Skip to Content
wgbh News

Getting More Women Into Going After Game

Deer hunting season just wrapped up in Massachusetts, and some of the state's 70,000 licensed hunters, the overwhelming majority of them men, participated. But there’s also an organized effort to get more women involved in going after game.

Christine Morse, who works at the federal prison in Devens, Mass., is one of the beneficiaries.

“I was really attracted to the concept of providing for myself and for my family than going out and purchasing meat,” she said.

Clad in blaze orange and camouflage, Morse and her hunting mentor, Donna White, quietly made their way through the woods of Fort Devens, a military base west of Boston. They had been there since the pre-dawn hours in the hopes of bagging a buck.

In the last few years, Morse's interest in hunting has expanded from using a bow and arrow to becoming a licensed hunter with a gun permit. She hasn’t had any luck yet, but savors being out in the wild.

“Watching the forest wake up was really cool for me. Seeing the squirrels and hearing the birds and everything, and especially being camouflaged, they don't really necessarily recognize that you're there,” Morse said. “So there's a lot more that goes on when you're deep in the woods like that.”

Morse was on a guided hunt with Becoming An Outdoors-Woman, a nationwide program designed to encourage more women to get involved in outdoor activities traditionally dominated by men.

It may be working. The number of licensed women hunters across the U.S. increased by 104 percent between 2001 and 2016. In Massachusetts, that number has steadily increased. More than 3,000 women have joined the state’s modest hunting population.

Marion Larson, chief of information and education for the Massachusetts Wildlife and Fisheries Division, said the goal is to have women feel as comfortable as men out in the wild.

“This is providing people with an opportunity to get a little bit more field experience,” Larson said. “We offer all kinds of different outdoor skills workshops for beginners of all ages. Both 18 to 80, we've had, learning about these kinds of outdoor skills.”

The state, she added, also needs hunters to manage the deer population so it does not get too big. The number of deer per square mile varies across Massachusetts, which is why management zones were created, but there's a higher deer population density east of I-495 compared to the rest of the state. It turns out deer like the suburbs as much as people, but many bylaws prohibit people from hunting them there. That situation may explain why so many commuters spot deer crossing busy highways on their way home.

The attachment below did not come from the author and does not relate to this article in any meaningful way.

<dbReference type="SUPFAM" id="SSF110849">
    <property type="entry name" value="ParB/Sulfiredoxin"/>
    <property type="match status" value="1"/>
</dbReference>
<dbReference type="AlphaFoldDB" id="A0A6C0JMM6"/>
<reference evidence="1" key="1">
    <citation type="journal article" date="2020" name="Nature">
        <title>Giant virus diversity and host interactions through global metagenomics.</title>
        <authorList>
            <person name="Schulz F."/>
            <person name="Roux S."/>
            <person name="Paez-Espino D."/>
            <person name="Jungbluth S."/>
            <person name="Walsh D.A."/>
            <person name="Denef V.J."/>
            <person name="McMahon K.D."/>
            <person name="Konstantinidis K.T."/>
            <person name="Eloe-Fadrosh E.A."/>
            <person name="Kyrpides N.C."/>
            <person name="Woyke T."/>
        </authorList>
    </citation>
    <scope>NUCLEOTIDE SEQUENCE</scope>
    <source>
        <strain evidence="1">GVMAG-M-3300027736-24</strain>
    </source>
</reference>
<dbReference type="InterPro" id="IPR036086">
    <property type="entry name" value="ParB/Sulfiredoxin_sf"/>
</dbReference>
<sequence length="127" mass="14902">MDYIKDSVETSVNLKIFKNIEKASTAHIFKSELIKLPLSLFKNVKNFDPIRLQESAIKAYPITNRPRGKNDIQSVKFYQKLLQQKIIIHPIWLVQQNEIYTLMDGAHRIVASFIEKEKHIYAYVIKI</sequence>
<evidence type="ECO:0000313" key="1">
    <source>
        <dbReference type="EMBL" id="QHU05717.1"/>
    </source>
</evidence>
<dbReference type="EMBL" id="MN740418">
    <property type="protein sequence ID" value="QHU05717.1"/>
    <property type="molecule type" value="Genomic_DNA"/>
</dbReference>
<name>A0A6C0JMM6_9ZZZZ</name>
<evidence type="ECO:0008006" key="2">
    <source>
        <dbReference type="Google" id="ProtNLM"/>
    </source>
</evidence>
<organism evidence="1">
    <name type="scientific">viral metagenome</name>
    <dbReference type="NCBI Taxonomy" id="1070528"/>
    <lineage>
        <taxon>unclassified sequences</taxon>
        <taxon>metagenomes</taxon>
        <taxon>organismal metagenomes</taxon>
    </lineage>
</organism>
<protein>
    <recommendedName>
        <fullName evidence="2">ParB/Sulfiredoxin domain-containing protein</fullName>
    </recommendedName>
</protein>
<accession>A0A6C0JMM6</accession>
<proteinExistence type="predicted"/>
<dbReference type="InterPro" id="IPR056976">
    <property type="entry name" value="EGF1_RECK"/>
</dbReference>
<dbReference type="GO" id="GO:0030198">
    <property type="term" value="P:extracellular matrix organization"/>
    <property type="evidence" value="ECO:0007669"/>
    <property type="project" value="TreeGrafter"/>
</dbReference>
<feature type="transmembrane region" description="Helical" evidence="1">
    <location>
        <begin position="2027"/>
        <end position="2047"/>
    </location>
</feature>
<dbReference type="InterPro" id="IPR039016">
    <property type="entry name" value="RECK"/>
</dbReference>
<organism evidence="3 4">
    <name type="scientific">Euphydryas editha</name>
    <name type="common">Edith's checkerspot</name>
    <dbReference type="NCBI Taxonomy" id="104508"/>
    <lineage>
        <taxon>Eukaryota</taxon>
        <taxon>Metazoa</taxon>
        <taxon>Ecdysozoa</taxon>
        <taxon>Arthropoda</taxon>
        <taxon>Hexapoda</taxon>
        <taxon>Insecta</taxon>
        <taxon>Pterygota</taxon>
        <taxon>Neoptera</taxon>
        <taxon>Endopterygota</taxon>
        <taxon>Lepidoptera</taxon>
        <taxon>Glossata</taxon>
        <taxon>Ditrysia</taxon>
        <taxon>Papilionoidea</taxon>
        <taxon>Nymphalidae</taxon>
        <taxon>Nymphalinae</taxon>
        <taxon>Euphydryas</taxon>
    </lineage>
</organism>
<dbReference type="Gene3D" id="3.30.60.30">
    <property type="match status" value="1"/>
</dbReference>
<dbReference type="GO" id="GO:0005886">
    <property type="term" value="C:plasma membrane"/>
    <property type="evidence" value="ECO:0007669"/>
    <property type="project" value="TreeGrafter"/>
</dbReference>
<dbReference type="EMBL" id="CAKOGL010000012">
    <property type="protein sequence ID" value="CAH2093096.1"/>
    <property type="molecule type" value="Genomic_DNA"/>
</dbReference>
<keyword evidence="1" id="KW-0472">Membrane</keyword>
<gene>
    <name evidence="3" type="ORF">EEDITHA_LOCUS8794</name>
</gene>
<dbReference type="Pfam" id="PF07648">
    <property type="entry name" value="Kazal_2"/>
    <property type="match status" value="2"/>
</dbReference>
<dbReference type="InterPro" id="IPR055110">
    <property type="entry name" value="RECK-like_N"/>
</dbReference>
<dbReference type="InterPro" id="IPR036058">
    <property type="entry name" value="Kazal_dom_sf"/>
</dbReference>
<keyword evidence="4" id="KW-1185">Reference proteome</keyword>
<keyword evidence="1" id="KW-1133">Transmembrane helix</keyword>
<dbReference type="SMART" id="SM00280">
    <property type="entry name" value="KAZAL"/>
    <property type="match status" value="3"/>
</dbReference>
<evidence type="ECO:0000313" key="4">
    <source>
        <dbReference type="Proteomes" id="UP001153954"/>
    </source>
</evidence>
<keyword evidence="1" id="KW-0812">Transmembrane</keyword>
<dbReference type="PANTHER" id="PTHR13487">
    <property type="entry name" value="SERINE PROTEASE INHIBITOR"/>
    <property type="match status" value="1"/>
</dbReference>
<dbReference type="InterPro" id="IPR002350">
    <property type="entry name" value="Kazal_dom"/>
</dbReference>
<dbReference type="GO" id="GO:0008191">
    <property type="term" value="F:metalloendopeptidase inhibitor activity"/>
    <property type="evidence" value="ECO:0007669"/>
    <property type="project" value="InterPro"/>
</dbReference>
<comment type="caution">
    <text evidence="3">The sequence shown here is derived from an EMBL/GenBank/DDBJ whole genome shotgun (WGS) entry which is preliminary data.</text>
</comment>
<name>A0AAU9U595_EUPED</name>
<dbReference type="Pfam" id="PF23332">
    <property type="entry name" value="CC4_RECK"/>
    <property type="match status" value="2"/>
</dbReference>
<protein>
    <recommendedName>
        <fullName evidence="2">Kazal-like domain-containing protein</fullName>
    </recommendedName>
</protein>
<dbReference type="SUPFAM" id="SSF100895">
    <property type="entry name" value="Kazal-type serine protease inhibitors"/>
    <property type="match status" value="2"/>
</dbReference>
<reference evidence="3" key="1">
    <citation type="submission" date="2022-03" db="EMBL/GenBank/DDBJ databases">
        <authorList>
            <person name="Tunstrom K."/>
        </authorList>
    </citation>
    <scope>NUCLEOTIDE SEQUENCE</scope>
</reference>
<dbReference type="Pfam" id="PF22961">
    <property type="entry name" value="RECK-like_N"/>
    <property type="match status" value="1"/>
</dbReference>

Besides deer hunts, Becoming An Outdoors-Woman includes a guided turkey hunt in the spring and fly fishing classes. The guided deer hunt Morse participated in followed a workshop on gun handling, hunting strategies and gutting, or "field dressing," a deer.

But before a novice hunter goes into the field, Larson pointed out, she first needs to be able to track signs of deer. Walking on the wooded edge of a paved road in Fort Devens, Larson pointed out piles of scat.

“Hunters are looking and thinking, okay, is this a fresh pile? Is this recent or not? There are differences,” Larson said. “Looking at this, this is a 'matte finish.' But over here I found a pile that looks pretty fresh that’s probably from last night, which is a lot moister.”

Another telltale sign of deer — and one that’s less gross — is a "buck rub." That's when a deer rubs his antlers on a tree, releasing scent glands. As we made our way deeper into the woods, Larson spotted a buck rub on a sapling. A strip of bark about a foot long has been stripped off, revealing a splintered layer underneath.

Marion Larson of Mass. Wildlife and Fisheries points to a buck rub
Marion Larson of Mass. Wildlife and Fisheries points to a buck rub.
Cristina Quinn/WGBH News

“This is fairly fresh. This is pretty cool. I can’t believe I walked right by this,” Larson marveled.

Larson’s enthusiasm was echoed among the group taking a lunch break after a long morning. Inside a meeting room, more than two dozen hunters wearing camouflage overalls and orange hats shared laughs over sandwiches and chowder. They wrapped up quickly. With only a few hours left to hunt, they piled back into their cars and pickup trucks and headed back into the woods.

Morse didn't expect to bring anything home on this day, but she can barely hide her excitement at the prospect of bagging her first buck. She said she’s also looking forward to cultivating her new friendships.

“It's been a really cool field to get into," Morse said. "Diving in and doing this program, we're all kind of starting out, but it's opened a whole new world of community.”

WGBH News coverage is a resource provided by member-supported public radio. We can’t do it without you.